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Ebola Vaccine Volunteer a 'Tiny Cog' in Fight Against Outbreak

“I was given a chance to, in a very, very small way, to respond to this crisis."

One of the first people to volunteer for human testing of an experimental Ebola vaccine said the effort is his small contribution to the fight against a "horrendous disease."

Nick Owen, 27, manages content on the website for aid organization Doctors Without Borders. And while he said he's participating in the British trial independent of his employer, he said the work of his colleagues and other health workers in West Africa inspired him to help.

“I was given a chance to, in a very, very small way, to respond to this crisis," Owen said Thursday. "I can play a very tiny cog in getting the vaccine out in the field.”

He added: "I can play a part in protecting my colleagues."

The trial began Sept. 17 and is being conducted at the Jenner Institute at the University of Oxford. The vaccine was developed by drug firm GlaxoSmithKline and the National Institutes of Health.

“The objective of this vaccine isn't to have it sold — it’s to have it deployed and used in a sort of emergency relief setting in the three afflicted countries in West Africa,” Professor Adrian Hill, who is leading the trials, said Wednesday.

Owen was given the vaccine on Oct. 1, among the first in a trial that will eventually include 60 volunteers. Hill said participants are closely monitored over a six-month period. This observation phase includes physical exams, blood tests and the assessment of any symptoms. Owen said the side effects following the shot were minor.

"I felt a lot worse from having a standard flu vaccine than the Ebola vaccine,” he said, adding that the researchers are hoping to see results by the end of the month.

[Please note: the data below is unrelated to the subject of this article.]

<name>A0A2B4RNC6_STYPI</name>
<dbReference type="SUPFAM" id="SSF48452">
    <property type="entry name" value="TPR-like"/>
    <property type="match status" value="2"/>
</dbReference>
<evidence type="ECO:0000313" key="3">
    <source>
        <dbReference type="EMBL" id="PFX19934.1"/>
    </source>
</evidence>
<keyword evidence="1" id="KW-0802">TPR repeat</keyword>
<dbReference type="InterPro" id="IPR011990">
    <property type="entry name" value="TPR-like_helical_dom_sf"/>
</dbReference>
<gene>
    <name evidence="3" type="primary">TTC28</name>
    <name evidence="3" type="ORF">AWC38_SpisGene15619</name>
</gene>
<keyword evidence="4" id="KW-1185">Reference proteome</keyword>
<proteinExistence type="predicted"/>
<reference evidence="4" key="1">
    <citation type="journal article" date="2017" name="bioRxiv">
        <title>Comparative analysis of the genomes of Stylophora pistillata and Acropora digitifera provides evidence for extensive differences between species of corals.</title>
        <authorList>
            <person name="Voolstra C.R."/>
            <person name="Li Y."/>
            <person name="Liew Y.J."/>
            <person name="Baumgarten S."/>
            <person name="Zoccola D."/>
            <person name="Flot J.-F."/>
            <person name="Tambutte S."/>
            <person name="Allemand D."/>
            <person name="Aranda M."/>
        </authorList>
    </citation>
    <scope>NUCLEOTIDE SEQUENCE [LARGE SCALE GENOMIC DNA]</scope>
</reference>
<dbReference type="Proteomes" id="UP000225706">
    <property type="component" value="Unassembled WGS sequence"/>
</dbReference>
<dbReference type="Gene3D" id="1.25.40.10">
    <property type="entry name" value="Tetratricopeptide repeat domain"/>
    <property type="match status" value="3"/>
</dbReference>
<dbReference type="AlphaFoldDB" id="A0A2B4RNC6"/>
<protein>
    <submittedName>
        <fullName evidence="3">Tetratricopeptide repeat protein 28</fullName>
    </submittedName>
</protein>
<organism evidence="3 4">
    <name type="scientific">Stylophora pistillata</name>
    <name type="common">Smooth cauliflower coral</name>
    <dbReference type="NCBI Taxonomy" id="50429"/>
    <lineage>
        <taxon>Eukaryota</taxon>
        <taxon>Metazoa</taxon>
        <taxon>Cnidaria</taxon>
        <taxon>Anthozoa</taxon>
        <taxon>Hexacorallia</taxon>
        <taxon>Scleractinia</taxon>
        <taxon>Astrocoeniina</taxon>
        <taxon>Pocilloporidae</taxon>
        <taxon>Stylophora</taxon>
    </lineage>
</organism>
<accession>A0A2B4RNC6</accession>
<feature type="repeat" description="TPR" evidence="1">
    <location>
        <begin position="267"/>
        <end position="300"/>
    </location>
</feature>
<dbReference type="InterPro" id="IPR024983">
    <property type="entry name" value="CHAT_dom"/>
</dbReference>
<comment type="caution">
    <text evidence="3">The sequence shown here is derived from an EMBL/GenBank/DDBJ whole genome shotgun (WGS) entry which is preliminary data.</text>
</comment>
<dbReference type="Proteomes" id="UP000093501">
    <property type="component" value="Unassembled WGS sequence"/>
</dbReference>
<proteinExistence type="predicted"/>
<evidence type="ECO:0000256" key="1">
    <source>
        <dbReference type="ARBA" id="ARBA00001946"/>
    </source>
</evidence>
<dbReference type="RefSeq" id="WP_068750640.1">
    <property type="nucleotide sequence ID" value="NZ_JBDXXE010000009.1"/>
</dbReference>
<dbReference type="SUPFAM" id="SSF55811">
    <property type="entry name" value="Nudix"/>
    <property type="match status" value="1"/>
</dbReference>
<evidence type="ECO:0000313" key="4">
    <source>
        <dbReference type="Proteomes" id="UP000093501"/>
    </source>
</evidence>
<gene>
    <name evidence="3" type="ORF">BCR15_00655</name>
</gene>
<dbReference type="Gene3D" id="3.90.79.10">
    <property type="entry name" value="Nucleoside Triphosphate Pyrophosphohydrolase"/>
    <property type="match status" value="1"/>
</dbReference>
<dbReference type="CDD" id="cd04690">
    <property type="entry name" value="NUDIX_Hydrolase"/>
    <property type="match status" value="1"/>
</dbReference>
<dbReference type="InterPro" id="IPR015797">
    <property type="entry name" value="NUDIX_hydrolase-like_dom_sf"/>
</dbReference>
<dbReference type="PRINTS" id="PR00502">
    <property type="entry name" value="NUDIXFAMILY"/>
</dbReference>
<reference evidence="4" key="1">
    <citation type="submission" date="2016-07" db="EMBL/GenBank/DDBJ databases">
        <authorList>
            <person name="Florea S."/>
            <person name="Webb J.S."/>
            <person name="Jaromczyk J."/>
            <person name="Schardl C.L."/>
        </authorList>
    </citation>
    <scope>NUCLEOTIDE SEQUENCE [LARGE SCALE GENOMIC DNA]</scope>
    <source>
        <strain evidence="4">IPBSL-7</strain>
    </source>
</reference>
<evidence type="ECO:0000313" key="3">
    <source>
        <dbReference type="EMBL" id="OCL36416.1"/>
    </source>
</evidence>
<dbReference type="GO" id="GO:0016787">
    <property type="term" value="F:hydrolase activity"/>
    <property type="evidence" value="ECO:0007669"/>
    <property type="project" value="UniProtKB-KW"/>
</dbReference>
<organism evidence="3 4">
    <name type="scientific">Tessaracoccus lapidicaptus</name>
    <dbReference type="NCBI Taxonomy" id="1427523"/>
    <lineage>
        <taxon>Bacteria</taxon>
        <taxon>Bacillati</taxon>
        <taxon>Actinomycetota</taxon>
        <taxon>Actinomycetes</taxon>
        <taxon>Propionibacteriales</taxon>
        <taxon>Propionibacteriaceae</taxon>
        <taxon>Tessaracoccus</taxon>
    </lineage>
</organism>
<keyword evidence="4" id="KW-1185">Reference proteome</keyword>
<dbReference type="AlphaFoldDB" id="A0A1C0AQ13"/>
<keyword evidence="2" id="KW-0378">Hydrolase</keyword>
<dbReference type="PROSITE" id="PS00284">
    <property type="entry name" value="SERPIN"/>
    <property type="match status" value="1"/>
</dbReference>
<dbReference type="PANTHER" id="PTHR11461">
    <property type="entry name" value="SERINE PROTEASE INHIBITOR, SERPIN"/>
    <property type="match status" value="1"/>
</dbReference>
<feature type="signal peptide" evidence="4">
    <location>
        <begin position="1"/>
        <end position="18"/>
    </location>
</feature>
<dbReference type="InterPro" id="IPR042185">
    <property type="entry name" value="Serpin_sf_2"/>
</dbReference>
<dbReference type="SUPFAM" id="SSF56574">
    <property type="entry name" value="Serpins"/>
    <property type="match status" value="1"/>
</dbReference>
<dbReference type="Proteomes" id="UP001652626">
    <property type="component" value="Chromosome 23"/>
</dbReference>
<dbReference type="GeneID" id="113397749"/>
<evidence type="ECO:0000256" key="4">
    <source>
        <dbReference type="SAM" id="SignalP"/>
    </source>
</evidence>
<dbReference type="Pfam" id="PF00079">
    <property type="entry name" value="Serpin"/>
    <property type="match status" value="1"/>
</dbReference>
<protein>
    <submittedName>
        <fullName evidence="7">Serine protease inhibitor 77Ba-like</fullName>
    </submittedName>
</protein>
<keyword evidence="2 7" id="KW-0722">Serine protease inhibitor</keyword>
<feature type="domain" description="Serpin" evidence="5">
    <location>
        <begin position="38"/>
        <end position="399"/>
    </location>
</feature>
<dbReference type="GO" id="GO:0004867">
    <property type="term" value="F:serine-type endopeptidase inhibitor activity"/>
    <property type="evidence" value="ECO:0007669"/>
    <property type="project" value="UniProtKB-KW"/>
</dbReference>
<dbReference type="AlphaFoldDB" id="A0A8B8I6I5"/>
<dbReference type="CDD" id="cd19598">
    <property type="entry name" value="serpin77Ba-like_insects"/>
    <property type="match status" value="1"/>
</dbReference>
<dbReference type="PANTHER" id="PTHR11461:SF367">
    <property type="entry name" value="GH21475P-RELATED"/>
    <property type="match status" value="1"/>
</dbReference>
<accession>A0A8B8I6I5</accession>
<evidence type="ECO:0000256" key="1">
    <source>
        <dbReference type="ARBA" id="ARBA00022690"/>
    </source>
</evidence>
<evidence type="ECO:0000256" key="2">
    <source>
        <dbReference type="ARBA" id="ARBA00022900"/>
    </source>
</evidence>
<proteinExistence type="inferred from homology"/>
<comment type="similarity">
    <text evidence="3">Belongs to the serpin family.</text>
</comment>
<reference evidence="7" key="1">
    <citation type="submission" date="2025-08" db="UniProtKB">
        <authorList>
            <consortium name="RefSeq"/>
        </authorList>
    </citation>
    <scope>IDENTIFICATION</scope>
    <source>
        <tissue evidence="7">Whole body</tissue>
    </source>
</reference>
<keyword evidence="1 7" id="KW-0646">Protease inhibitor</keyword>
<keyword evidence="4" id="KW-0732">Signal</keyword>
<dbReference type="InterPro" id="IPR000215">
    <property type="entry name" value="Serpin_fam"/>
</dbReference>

Polly Markandya, 42, who has been working for Doctors Without Borders for more than 15 years, got her shot Wednesday. She referred to herself as a “human guinea pig” and said she agreed to participate in the clinical trial after seeing first-hand in Uganda how ravaging the disease can be.

“Someone asked me about my motivation, and I explained I know what’s going on, and anyone who knows what's going on would want to do something to help,” she said.

The Ebola outbreak has killed at least 3,879 people, mostly in the African countries of Liberia, Sierra Leone and Guinea, according to the latest data from the Word Health Organization.

Owen said his loved ones were worried about his participation in the trial, but he feels reassured.

“My family and friends think I’m slightly crazy for wanting to do this. My mom was a bit worried," he said. "It’s very safe, I felt very reassured if the worst that could happen was the flu or having a sore arm.”

On her part, Markandya said she doesn’t feel particularly brave for agreeing to participate in the trial.

“It’s just not that big a deal. And if someone asked me to give a pint of blood to help Ebola, of course you would do it,” she said.